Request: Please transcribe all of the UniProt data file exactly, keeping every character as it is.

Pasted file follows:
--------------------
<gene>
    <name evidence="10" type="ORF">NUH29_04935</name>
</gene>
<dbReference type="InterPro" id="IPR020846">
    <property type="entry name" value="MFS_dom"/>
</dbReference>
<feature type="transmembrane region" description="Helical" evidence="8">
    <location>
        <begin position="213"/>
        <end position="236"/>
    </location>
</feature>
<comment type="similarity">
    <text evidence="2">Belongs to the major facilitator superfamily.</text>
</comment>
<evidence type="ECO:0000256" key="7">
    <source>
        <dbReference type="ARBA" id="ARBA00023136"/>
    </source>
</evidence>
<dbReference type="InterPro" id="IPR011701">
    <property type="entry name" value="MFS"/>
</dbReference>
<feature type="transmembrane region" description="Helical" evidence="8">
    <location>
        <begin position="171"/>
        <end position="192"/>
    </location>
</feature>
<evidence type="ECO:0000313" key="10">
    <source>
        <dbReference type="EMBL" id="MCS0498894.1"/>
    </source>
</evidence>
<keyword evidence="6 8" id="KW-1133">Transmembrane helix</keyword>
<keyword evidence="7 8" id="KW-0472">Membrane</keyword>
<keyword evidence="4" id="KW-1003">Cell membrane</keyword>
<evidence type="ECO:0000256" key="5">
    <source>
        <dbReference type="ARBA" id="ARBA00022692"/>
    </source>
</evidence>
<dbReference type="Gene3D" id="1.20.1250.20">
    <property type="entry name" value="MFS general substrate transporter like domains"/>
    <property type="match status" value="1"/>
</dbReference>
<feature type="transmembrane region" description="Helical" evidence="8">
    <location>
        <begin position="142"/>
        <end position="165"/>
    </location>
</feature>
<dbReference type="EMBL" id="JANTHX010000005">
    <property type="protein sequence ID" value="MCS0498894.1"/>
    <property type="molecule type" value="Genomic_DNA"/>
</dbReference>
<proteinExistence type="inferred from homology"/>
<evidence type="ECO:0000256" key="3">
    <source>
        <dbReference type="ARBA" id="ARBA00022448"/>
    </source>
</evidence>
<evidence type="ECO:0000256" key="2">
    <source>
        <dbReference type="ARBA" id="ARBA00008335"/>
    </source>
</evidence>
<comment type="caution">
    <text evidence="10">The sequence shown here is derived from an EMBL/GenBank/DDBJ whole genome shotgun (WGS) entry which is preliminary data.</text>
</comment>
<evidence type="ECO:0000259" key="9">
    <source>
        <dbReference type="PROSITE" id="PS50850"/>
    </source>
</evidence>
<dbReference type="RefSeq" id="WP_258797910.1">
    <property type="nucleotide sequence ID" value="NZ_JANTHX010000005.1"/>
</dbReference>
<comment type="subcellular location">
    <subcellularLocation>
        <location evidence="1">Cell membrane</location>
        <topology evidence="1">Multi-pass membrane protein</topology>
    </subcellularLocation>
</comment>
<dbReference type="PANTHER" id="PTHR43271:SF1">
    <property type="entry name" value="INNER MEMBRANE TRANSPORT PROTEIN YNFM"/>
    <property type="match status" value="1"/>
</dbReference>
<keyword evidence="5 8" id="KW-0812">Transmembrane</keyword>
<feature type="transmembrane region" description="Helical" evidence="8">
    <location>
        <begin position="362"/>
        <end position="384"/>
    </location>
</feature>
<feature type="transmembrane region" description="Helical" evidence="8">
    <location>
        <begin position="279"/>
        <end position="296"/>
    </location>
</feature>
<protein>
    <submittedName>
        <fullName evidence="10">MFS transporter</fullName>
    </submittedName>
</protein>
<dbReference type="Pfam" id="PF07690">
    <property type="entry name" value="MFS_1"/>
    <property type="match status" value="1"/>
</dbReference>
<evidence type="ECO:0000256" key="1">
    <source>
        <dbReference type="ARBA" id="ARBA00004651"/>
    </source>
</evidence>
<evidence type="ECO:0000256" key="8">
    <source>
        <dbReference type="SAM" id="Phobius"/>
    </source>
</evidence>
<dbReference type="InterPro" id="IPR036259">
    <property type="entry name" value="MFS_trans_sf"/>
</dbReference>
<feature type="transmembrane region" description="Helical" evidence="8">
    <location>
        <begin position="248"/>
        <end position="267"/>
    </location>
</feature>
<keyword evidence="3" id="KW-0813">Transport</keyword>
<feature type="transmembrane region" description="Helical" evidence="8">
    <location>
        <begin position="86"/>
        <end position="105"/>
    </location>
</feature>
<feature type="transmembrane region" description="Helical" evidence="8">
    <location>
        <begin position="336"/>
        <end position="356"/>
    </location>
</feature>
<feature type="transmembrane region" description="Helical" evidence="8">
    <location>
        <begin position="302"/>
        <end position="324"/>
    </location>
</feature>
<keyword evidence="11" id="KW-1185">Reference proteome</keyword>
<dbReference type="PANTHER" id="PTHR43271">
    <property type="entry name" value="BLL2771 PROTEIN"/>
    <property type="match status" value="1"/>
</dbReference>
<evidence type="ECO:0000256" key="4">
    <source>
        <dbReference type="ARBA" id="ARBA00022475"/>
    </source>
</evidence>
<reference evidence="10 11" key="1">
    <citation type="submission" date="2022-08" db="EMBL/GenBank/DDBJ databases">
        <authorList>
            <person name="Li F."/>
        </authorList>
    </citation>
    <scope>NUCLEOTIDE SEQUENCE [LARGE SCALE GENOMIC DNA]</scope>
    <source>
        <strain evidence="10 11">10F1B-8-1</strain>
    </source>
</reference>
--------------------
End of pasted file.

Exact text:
<gene>
    <name evidence="10" type="ORF">NUH29_04935</name>
</gene>
<dbReference type="InterPro" id="IPR020846">
    <property type="entry name" value="MFS_dom"/>
</dbReference>
<feature type="transmembrane region" description="Helical" evidence="8">
    <location>
        <begin position="213"/>
        <end position="236"/>
    </location>
</feature>
<comment type="similarity">
    <text evidence="2">Belongs to the major facilitator superfamily.</text>
</comment>
<evidence type="ECO:0000256" key="7">
    <source>
        <dbReference type="ARBA" id="ARBA00023136"/>
    </source>
</evidence>
<dbReference type="InterPro" id="IPR011701">
    <property type="entry name" value="MFS"/>
</dbReference>
<feature type="transmembrane region" description="Helical" evidence="8">
    <location>
        <begin position="171"/>
        <end position="192"/>
    </location>
</feature>
<evidence type="ECO:0000313" key="10">
    <source>
        <dbReference type="EMBL" id="MCS0498894.1"/>
    </source>
</evidence>
<keyword evidence="6 8" id="KW-1133">Transmembrane helix</keyword>
<keyword evidence="7 8" id="KW-0472">Membrane</keyword>
<keyword evidence="4" id="KW-1003">Cell membrane</keyword>
<evidence type="ECO:0000256" key="5">
    <source>
        <dbReference type="ARBA" id="ARBA00022692"/>
    </source>
</evidence>
<dbReference type="Gene3D" id="1.20.1250.20">
    <property type="entry name" value="MFS general substrate transporter like domains"/>
    <property type="match status" value="1"/>
</dbReference>
<feature type="transmembrane region" description="Helical" evidence="8">
    <location>
        <begin position="142"/>
        <end position="165"/>
    </location>
</feature>
<dbReference type="EMBL" id="JANTHX010000005">
    <property type="protein sequence ID" value="MCS0498894.1"/>
    <property type="molecule type" value="Genomic_DNA"/>
</dbReference>
<proteinExistence type="inferred from homology"/>
<evidence type="ECO:0000256" key="3">
    <source>
        <dbReference type="ARBA" id="ARBA00022448"/>
    </source>
</evidence>
<evidence type="ECO:0000256" key="2">
    <source>
        <dbReference type="ARBA" id="ARBA00008335"/>
    </source>
</evidence>
<comment type="caution">
    <text evidence="10">The sequence shown here is derived from an EMBL/GenBank/DDBJ whole genome shotgun (WGS) entry which is preliminary data.</text>
</comment>
<evidence type="ECO:0000259" key="9">
    <source>
        <dbReference type="PROSITE" id="PS50850"/>
    </source>
</evidence>
<dbReference type="RefSeq" id="WP_258797910.1">
    <property type="nucleotide sequence ID" value="NZ_JANTHX010000005.1"/>
</dbReference>
<comment type="subcellular location">
    <subcellularLocation>
        <location evidence="1">Cell membrane</location>
        <topology evidence="1">Multi-pass membrane protein</topology>
    </subcellularLocation>
</comment>
<dbReference type="PANTHER" id="PTHR43271:SF1">
    <property type="entry name" value="INNER MEMBRANE TRANSPORT PROTEIN YNFM"/>
    <property type="match status" value="1"/>
</dbReference>
<keyword evidence="5 8" id="KW-0812">Transmembrane</keyword>
<feature type="transmembrane region" description="Helical" evidence="8">
    <location>
        <begin position="362"/>
        <end position="384"/>
    </location>
</feature>
<feature type="transmembrane region" description="Helical" evidence="8">
    <location>
        <begin position="279"/>
        <end position="296"/>
    </location>
</feature>
<protein>
    <submittedName>
        <fullName evidence="10">MFS transporter</fullName>
    </submittedName>
</protein>
<dbReference type="Pfam" id="PF07690">
    <property type="entry name" value="MFS_1"/>
    <property type="match status" value="1"/>
</dbReference>
<evidence type="ECO:0000256" key="1">
    <source>
        <dbReference type="ARBA" id="ARBA00004651"/>
    </source>
</evidence>
<evidence type="ECO:0000256" key="8">
    <source>
        <dbReference type="SAM" id="Phobius"/>
    </source>
</evidence>
<dbReference type="InterPro" id="IPR036259">
    <property type="entry name" value="MFS_trans_sf"/>
</dbReference>
<feature type="transmembrane region" description="Helical" evidence="8">
    <location>
        <begin position="248"/>
        <end position="267"/>
    </location>
</feature>
<keyword evidence="3" id="KW-0813">Transport</keyword>
<feature type="transmembrane region" description="Helical" evidence="8">
    <location>
        <begin position="86"/>
        <end position="105"/>
    </location>
</feature>
<feature type="transmembrane region" description="Helical" evidence="8">
    <location>
        <begin position="336"/>
        <end position="356"/>
    </location>
</feature>
<feature type="transmembrane region" description="Helical" evidence="8">
    <location>
        <begin position="302"/>
        <end position="324"/>
    </location>
</feature>
<keyword evidence="11" id="KW-1185">Reference proteome</keyword>
<dbReference type="PANTHER" id="PTHR43271">
    <property type="entry name" value="BLL2771 PROTEIN"/>
    <property type="match status" value="1"/>
</dbReference>
<evidence type="ECO:0000256" key="4">
    <source>
        <dbReference type="ARBA" id="ARBA00022475"/>
    </source>
</evidence>
<reference evidence="10 11" key="1">
    <citation type="submission" date="2022-08" db="EMBL/GenBank/DDBJ databases">
        <authorList>
            <person name="Li F."/>
        </authorList>
    </citation>
    <scope>NUCLEOTIDE SEQUENCE [LARGE SCALE GENOMIC DNA]</scope>
    <source>
        <strain evidence="10 11">10F1B-8-1</strain>
    </source>
</reference>